[Humanist] 27.147 readings on modelling

Humanist Discussion Group willard.mccarty at mccarty.org.uk
Mon Jun 24 22:54:58 CEST 2013

                 Humanist Discussion Group, Vol. 27, No. 147.
            Department of Digital Humanities, King's College London
                Submit to: humanist at lists.digitalhumanities.org

        Date: Mon, 24 Jun 2013 09:53:12 +0200
        From: Joris van Zundert <joris.van.zundert at huygens.knaw.nl>
        Subject: Re:  27.141 history of markup? readings on modelling?
        In-Reply-To: <20130620200510.B4EA53A3A at digitalhumanities.org>

Dear Michael,

If you were looking for more concrete digital and/or computational models
for topics, events, text, style, and narrative etc., there's a lot to go
round and Wikipedia (e.g. http://en.wikipedia.org/wiki/Topic_model) is good
companion for starting a dive into literature I think.

A bit counter to "quantitative/tractable models of research objects" you
may also be interested in chapters 9 and 10 of Handbook of Knowledge
Representation. More specifically chapter 10 shows the potential for
"qualitative computational models", which to me suggests a closer match to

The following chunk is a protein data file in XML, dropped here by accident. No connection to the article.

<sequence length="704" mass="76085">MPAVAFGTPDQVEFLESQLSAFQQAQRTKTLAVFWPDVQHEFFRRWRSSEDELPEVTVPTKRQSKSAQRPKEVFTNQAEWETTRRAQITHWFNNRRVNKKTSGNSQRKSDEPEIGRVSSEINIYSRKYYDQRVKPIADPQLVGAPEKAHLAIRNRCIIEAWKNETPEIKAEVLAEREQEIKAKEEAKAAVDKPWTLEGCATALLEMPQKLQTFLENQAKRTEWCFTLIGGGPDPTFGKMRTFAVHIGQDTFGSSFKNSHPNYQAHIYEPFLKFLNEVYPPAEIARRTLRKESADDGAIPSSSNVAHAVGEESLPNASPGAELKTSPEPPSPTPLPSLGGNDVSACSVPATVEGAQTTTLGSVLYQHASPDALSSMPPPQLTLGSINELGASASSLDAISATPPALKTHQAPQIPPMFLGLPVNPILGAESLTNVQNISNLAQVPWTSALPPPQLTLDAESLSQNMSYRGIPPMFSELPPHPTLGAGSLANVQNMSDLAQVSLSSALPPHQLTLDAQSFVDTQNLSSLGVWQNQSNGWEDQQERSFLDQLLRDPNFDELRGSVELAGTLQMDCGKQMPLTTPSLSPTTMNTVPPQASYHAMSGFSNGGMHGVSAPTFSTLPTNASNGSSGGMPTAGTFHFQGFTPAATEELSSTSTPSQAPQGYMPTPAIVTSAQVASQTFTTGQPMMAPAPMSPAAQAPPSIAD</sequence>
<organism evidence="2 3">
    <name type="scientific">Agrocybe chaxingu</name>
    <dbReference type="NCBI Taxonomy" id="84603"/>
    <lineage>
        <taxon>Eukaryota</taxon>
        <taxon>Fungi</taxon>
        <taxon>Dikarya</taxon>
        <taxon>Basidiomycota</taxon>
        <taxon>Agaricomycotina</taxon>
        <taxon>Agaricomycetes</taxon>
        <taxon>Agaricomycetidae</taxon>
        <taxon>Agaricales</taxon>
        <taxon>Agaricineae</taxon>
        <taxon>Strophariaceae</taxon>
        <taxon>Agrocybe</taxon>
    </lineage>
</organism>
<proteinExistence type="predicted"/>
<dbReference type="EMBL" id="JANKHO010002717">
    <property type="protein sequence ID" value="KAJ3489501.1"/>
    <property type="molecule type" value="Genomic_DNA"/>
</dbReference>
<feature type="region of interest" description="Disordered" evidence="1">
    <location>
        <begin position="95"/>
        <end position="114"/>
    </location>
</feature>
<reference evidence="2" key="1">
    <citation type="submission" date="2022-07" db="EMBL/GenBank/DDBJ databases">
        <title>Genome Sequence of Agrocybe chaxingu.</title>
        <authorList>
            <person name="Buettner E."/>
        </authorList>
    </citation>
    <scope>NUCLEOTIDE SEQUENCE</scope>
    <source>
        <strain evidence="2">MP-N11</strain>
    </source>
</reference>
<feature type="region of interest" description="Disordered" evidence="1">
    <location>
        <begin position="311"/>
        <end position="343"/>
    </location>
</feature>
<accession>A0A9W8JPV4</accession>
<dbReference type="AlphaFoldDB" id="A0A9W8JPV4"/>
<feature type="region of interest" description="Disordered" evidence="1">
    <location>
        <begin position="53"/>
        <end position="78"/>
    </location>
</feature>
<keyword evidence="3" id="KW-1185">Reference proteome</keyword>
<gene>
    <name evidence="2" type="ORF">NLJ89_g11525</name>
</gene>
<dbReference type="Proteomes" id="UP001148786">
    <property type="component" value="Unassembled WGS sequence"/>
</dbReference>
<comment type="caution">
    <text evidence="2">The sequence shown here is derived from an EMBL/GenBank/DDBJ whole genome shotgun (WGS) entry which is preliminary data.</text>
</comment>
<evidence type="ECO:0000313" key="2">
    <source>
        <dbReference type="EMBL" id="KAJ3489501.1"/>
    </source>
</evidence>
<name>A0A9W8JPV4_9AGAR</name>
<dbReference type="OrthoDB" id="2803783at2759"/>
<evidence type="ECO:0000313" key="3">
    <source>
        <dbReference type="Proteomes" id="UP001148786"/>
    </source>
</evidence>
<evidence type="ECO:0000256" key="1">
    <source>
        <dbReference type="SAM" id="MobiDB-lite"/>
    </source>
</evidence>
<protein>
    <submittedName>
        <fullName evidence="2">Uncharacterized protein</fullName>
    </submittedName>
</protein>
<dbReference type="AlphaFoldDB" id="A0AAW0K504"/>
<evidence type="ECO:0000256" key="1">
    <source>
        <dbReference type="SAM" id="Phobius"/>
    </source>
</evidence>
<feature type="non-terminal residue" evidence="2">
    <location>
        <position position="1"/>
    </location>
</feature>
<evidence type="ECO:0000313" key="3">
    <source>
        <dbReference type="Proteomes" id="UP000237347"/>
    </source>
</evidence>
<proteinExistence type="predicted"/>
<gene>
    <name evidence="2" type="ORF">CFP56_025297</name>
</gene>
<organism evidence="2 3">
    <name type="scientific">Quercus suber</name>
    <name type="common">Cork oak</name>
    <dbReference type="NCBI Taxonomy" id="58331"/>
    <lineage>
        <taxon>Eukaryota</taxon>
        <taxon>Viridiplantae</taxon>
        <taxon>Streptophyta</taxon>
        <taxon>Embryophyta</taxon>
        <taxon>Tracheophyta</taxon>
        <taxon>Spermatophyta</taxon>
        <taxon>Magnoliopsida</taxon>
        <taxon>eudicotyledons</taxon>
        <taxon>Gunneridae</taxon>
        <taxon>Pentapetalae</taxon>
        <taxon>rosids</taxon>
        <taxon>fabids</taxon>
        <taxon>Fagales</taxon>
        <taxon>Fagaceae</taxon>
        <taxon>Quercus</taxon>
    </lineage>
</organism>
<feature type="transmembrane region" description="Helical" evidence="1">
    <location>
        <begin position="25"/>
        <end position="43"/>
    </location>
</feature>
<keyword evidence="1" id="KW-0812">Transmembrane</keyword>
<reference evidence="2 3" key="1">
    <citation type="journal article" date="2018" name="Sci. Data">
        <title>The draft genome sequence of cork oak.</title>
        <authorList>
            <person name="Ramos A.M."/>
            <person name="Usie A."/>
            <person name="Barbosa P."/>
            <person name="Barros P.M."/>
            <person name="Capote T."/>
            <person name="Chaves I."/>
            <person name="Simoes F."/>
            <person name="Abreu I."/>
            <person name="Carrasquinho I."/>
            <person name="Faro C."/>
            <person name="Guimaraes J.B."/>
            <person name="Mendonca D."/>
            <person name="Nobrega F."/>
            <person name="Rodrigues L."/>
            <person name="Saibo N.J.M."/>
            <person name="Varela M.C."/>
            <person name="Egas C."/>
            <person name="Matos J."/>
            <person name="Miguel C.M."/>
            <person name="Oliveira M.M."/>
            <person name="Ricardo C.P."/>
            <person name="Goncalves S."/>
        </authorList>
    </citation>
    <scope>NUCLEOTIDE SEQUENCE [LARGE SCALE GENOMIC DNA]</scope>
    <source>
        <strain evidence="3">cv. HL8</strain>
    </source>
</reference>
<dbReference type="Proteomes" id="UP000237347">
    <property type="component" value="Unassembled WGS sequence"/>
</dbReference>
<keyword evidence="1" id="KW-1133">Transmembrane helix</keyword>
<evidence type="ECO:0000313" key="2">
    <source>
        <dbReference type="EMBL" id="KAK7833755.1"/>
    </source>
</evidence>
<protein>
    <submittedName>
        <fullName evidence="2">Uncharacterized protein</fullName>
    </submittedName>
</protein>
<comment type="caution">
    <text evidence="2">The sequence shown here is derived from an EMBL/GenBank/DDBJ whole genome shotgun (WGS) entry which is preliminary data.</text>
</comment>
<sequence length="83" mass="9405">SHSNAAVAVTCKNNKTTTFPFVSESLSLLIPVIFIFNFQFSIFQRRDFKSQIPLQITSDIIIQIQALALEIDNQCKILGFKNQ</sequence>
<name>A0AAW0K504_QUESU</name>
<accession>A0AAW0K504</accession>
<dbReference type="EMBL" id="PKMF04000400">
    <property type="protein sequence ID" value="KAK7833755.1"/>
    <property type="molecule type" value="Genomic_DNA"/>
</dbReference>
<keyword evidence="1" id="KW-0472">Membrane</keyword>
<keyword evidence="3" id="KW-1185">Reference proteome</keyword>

humanities modeling:

- Forbus, Kenneth D. (2008), "Qualitative Modeling". In F. van Harmelen et
al. (eds.), Handbook of Knowledge Representation. (p.361)

- Struss, Peter (2008) Model-based Problem Solving, "Qualitative Modeling".
In F. van Harmelen et al. (eds.), Handbook of Knowledge Representation.

For some background/rational as to why qualitative modeling and
computability is of essence I think Johanna Drucker's Humanities Approaches
to Graphical Display in DHQ (
http://www.digitalhumanities.org/dhq/vol/5/1/000091/000091.html) is still

Modeling as part of the dynamic between humanities and computer science has
been little studied to uncover its mechanisms and potentials. Althouh
modeling arguably is applied in any DH project (and I'd argue in any decent
research design actually), mostly DH modeling practices seem tacit and

I think this is actually ground that remains to be covered, at least in
(digital) humanities. That is: there are a lot of practices people apply